Place:Espírito Santo, Brazil


NameEspírito Santo
Alt namesEspirito Santosource: Times Atlas of World History (1993) p 342
Espírito Santosource: Getty Vocabulary Program
Coordinates20°S 40.75°W
Located inBrazil     (1889 - )
source: Getty Thesaurus of Geographic Names
source: Family History Library Catalog

the text in this section is copied from an article in Wikipedia

Espírito Santo is one of the states of southeastern Brazil, often referred to by the abbreviation "ES". Its capital is Vitória and the largest city is Vila Velha. The name of the state means literally "holy spirit" after the Holy Ghost of Christianity. With an extensive coastline (40% of the territory is on the coast), the state has some of the country's main ports, but the beaches are the most significant tourist attractions. Vitória, the capital, is on an island, next to Guarapari, well known for its sands. In the extreme north is the part of the municipality of Conceição da Barra, whose sand dunes and forró are famous. Also on the coast, the typical cuisine is another attraction with the moquecas capixabas and many fruits from the ocean and seafood. In the country of the state there are many natural attractions such as the parks of Pedra Azul and , and the Italian and German colonies.



the text in this section is copied from an article in Wikipedia

Espírito Santo was first inhabited by Amerindians, whose different tribes were usually semi-nomadic. The area was colonized by the Portuguese, and subsequently descendants of black slaves, and, later, by European immigrants of various origins.

Colonial era

The area had been granted to Vasco Coutinho just after the discovery of Brazil in 1500. He arrived in the district (capitania, in Portuguese) of Espírito Santo on May 23, 1535, bringing 60 soldiers, slaves and servants with him.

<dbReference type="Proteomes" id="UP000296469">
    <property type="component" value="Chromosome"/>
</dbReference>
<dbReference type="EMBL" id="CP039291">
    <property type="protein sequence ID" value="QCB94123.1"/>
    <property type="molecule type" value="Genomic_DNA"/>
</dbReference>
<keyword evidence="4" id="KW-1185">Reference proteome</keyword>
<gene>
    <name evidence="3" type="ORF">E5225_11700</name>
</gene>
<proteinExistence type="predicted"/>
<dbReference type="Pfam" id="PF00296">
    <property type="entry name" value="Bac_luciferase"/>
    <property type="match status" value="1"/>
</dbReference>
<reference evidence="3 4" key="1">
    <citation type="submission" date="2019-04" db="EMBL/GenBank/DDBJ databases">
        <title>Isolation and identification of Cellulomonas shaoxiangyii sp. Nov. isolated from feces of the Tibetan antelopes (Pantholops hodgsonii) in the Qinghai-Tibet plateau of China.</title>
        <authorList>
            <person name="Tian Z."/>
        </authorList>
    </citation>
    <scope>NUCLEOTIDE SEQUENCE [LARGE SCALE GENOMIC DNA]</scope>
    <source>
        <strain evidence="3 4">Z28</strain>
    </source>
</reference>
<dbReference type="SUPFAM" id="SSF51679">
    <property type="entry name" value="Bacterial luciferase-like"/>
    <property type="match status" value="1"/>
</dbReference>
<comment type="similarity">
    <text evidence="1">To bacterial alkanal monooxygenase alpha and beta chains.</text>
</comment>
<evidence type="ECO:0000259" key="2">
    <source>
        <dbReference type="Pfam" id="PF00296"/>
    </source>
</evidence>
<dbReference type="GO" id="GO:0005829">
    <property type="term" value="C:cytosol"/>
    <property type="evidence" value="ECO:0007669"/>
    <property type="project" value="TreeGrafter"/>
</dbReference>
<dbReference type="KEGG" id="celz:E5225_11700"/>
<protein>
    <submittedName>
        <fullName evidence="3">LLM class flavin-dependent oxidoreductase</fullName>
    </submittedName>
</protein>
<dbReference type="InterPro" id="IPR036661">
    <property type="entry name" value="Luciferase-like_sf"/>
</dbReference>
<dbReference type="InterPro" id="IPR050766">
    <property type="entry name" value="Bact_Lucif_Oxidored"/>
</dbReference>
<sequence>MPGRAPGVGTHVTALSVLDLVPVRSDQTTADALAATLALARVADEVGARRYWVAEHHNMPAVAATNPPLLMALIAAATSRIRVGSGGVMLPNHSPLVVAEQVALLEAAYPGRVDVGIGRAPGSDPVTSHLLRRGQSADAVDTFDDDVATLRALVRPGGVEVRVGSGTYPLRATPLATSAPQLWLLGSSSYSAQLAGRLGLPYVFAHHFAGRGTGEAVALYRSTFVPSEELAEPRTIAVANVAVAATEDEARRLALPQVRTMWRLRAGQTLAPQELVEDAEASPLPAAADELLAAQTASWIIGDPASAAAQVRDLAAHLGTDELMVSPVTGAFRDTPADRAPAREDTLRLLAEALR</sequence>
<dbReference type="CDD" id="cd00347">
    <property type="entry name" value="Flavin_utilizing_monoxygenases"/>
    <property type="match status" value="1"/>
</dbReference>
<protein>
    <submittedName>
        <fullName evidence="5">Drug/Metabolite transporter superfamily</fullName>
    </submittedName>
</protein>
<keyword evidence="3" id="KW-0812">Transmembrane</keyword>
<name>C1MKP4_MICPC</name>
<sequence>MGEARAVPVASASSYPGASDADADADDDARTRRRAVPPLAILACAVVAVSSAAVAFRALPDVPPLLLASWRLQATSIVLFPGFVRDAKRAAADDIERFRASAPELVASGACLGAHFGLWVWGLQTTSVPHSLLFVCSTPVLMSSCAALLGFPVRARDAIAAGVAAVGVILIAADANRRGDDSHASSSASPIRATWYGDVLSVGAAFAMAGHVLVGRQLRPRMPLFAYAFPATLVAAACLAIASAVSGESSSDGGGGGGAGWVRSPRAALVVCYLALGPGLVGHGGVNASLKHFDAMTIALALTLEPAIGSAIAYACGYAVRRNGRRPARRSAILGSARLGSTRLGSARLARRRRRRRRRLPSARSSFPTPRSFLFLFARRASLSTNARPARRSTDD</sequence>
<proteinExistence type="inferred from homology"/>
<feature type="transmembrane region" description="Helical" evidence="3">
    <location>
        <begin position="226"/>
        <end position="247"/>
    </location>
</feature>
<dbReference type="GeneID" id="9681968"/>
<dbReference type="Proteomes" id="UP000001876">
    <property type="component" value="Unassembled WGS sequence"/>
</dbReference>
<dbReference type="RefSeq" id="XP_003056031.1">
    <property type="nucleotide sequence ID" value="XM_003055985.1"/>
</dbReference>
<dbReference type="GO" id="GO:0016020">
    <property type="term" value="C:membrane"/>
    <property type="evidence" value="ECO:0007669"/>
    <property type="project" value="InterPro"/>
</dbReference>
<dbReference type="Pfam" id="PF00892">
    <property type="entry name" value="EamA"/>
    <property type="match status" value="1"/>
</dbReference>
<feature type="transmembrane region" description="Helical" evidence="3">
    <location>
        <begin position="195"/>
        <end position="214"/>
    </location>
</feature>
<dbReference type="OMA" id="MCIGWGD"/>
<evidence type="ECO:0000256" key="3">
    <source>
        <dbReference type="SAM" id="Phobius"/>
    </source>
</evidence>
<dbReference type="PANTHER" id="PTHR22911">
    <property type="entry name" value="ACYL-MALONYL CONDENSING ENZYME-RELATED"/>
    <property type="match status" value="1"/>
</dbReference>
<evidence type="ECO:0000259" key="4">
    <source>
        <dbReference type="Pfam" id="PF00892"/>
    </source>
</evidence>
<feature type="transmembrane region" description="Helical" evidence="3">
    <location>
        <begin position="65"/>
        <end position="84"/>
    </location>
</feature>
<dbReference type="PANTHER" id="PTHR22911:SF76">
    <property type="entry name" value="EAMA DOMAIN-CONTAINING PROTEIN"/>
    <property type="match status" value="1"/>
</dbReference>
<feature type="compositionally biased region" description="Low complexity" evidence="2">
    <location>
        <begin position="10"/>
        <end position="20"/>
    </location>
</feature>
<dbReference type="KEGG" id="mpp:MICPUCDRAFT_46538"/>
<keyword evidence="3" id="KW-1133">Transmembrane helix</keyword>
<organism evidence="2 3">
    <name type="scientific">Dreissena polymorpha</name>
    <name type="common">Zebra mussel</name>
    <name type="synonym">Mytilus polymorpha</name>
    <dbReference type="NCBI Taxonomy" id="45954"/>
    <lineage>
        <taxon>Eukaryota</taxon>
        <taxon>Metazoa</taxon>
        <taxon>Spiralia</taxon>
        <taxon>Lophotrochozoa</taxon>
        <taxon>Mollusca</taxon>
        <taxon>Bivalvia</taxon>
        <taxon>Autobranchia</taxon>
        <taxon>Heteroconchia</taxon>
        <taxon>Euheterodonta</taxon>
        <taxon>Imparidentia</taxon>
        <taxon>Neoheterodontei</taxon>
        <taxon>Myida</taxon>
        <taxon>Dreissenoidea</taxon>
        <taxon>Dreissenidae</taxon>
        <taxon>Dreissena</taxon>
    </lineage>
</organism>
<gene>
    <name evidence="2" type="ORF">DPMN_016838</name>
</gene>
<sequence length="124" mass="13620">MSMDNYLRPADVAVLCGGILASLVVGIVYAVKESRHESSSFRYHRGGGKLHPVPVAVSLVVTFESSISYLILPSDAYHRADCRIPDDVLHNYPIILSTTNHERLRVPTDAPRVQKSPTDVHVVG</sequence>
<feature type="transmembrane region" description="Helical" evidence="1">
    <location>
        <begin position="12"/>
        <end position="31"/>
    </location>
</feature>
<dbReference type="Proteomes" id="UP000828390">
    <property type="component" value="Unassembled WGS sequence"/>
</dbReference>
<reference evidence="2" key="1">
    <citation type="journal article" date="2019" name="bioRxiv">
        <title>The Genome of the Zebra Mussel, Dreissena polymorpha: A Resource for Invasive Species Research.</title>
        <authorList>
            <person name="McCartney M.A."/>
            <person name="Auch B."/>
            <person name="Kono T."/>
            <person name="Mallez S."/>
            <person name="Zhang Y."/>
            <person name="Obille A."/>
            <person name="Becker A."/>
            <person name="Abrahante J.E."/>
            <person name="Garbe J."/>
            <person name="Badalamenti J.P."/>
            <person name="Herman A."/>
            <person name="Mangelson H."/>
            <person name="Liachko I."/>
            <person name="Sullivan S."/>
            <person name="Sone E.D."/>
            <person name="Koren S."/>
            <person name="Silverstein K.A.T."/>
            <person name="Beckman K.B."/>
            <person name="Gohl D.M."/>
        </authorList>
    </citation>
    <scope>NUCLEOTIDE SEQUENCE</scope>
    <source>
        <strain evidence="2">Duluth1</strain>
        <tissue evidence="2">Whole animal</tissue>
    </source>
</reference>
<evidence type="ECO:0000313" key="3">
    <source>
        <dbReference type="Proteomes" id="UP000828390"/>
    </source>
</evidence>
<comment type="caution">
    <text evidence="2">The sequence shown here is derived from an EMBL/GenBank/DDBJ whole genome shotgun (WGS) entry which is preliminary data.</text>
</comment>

The capital of the district was at first in Vila Velha. But due to frequent raids by Amerindians, it was moved to the current capital of Vitória, founded on September 8, 1551, on an island near Vila Velha.

In 1556, after the arrival of missionaries, Serra, Nova Almeida and Santa Cruz were founded.

Political history

The district remained under the influence of Coutinho's family for 140 years. It remained a district for 287 years until 1821, when it became a province.

With the Brazilian declaration of independence in 1822, the District Directors became known as Provincial Presidents. In the same way the district of Espírito Santo became Espírito Santo Province. During this period in 1860 the Emperor Pedro II, who was on good terms with the provincial President, visited the state on one of his tours of Brazil. There are still surviving accounts of what he saw and recorded.

In 1889, with the advent of the Brazilian Republic, Espírito Santo finally became a state.

After the adoption of a republican system, Afonso Cláudio de Freitas Rosa became, by appointment, the first governor of Espírito Santo State. He was followed by four other appointed governors (José Horácio Costa, Constante Gomes Sodré, Henrique da Silva Coutinho and Antônio Gomez Aguirre) until the inauguration of the first elected governor of Espírito Santo, Alfeu Adolfo Monjardim de Andrade e Almeida, on June 7, 1891.

After Getúlio Vargas took power, the governors were elected by the national congress, and after this, a number of interveners were sent to govern the state. A short period of democracy returned when Carlos Monteiro Lindenberg was elected by Capixabas. However, after the 1964 military coup interveners were once again chosen by the national assembly. After Cristiano Dias Lopes, Arthur Carlos Gerhard Santos, Élcio Álvares and Eurico Rezende were chosen this way, open elections were used to choose all leaders from Gerson Camata up to the current governor Renato Casagrande.


During the first 300 years, the main cash crop was sugarcane, until 1850 when coffee, in high demand by Europeans, overtook it. During the colonial era, there were also periods of "gold rush" when agriculture was neglected, leading to food shortages, but not much gold was found in Espírito Santo. Another factor that impeded expansion was the prohibition of roads opening into Minas Gerais, where it was feared smuggling would be encouraged through Espírito Santo.

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